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Janice Tober

Executive editor

A hotel lover since her first hotel stay, when she realized she didn’t have to make her own bed, Janice Tober is a freelance travel writer who has contributed to Lonely Planet, CN Traveler’s HotelChatter, Bravo TV’s Jetset and others.

It’s dark. It’s cold. And 33 artists from around the globe have competed to be here, to chip away at the ice and create works of art that you can sleep in.

(Photo: Kristian Mattiasson)

In the tiny town of Jukkasjärvi in Swedish Lapland, not far from the Arctic Circle, every year for 30 years, ice has been taken from the Torne River to create the blocks that form the Icehotel. It requires plenty of prior planning. To construct this year’s hotel, 1,300 ice blocks were carved out of the Torne last spring when the ice was thickest, and then kept in a deep freeze until this winter.

Ice bar (Design: Mathieu Brison, Luc Voisin Photo: Asaf Kliger)

From those harvested chunks ‘o ice, the artistic team created 15 suites, a main hall filled with columns and glowy chandeliers, the Gingko ceremonial hall where you can tie the knot, an ice bar, a snowy amusement park, a restaurant serving a 12-course Swedish menu, and all of the glasses and plates. (In fact, so much ice is collected that the hotel ships it all over the world as sculptures, whole environments, or kept as ice blocks.)

A Night at the Theatre Art Suite (Design: Jonathan Paul Green, Marniem Green Photo: Asaf Kliger)

The art suites are themed every year and can be quite fantastical. This year they include: “A Night at the Theatre,” “Feline Lair,” “Bone Room” and “Cabinet in the Woods.” Each suite is about 270 square feet and is kept between -5 to -8 degrees Celsius. The comfy bed is covered with reindeer hides and you cozy up in a thermal sleeping bag to spend the night.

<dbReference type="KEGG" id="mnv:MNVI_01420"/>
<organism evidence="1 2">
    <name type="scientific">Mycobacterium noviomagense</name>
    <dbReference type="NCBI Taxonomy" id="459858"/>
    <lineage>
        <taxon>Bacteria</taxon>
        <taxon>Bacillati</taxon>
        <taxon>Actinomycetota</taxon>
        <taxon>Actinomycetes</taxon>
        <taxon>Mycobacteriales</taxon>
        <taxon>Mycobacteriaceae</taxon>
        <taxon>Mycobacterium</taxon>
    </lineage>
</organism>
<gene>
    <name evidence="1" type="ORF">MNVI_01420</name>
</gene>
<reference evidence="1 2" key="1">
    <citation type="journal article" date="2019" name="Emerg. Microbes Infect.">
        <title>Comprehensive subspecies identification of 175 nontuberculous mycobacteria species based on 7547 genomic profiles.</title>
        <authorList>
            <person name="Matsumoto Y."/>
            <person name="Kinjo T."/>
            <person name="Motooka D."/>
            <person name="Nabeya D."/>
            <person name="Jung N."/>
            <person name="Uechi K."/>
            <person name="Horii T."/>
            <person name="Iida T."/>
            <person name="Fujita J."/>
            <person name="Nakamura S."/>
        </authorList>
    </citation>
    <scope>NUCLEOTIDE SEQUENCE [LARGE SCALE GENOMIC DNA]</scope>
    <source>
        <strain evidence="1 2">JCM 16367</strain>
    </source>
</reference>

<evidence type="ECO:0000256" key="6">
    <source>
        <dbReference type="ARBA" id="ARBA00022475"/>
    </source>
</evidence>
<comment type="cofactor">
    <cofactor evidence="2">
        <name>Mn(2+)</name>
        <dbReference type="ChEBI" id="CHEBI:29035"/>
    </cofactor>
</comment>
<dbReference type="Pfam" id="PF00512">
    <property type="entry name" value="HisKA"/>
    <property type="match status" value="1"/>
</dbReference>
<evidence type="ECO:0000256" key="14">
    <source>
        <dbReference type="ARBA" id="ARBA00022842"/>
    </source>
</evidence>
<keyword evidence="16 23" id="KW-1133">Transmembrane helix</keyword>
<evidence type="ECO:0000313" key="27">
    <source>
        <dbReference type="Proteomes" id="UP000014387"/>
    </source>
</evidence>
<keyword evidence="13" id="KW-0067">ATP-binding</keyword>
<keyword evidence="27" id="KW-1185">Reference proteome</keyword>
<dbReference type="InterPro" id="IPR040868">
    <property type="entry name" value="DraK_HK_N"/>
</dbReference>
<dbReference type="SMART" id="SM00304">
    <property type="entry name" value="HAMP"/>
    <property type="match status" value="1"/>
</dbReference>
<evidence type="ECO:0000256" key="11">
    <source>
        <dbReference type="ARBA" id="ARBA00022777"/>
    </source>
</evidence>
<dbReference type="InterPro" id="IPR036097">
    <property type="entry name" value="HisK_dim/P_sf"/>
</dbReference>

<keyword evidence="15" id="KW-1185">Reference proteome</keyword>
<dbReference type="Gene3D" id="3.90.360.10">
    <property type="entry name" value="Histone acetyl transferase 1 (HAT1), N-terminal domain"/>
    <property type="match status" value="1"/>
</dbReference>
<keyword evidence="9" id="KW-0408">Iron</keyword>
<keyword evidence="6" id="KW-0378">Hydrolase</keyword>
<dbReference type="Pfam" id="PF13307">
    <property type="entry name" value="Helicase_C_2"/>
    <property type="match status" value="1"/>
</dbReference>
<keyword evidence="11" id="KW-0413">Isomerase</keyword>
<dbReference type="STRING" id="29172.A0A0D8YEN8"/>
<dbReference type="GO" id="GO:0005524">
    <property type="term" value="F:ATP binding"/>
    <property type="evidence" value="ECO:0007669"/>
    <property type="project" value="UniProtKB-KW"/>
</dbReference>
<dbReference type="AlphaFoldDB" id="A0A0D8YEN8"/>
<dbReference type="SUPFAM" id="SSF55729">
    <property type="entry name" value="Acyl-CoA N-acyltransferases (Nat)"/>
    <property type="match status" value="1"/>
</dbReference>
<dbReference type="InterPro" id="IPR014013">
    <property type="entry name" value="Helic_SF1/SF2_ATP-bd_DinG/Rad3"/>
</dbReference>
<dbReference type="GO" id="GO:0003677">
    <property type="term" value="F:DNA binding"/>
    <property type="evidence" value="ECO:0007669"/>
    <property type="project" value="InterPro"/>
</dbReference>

The hotel also has ice rooms that are smaller in size with a less sumptuous bed that sits on ice rather than a wood base. The theme for these rooms is… ice.

Feline Lair (Design: Brian Alvin McArthur, Dawn Marie Detarando Photo” Asaf Kliger)

Your nightly rate also includes breakfast, WiFi, borrowed snowsuit and boots, and entry to a toasty sauna off the heated lobby. In the morning, you are awakened with a cup of hot lingonberry juice.

Icehotel #30 remains open until April 14 before slowly melting back into the Torne River. Good news, though: If you can’t make it to Jukkasjärvi before then, you can visit Icehotel 365 on-site, which opened in 2016 and runs on solar power year-round.

Cabinet in the Woods, Icehotel 365 (Design: Hugh Miller, Howard Miller Photo: Asaf Kliger)

As world’s first ice hotel, it has perfected the thrill of the deep chill. It opened in 1989 and has remained a place where the coolest hotel guests come to play and stay.

Check out Canada’s ice hotel!

(Photos courtesy of Icehotel, Queen of the North Art Suite, Icehotel #28)

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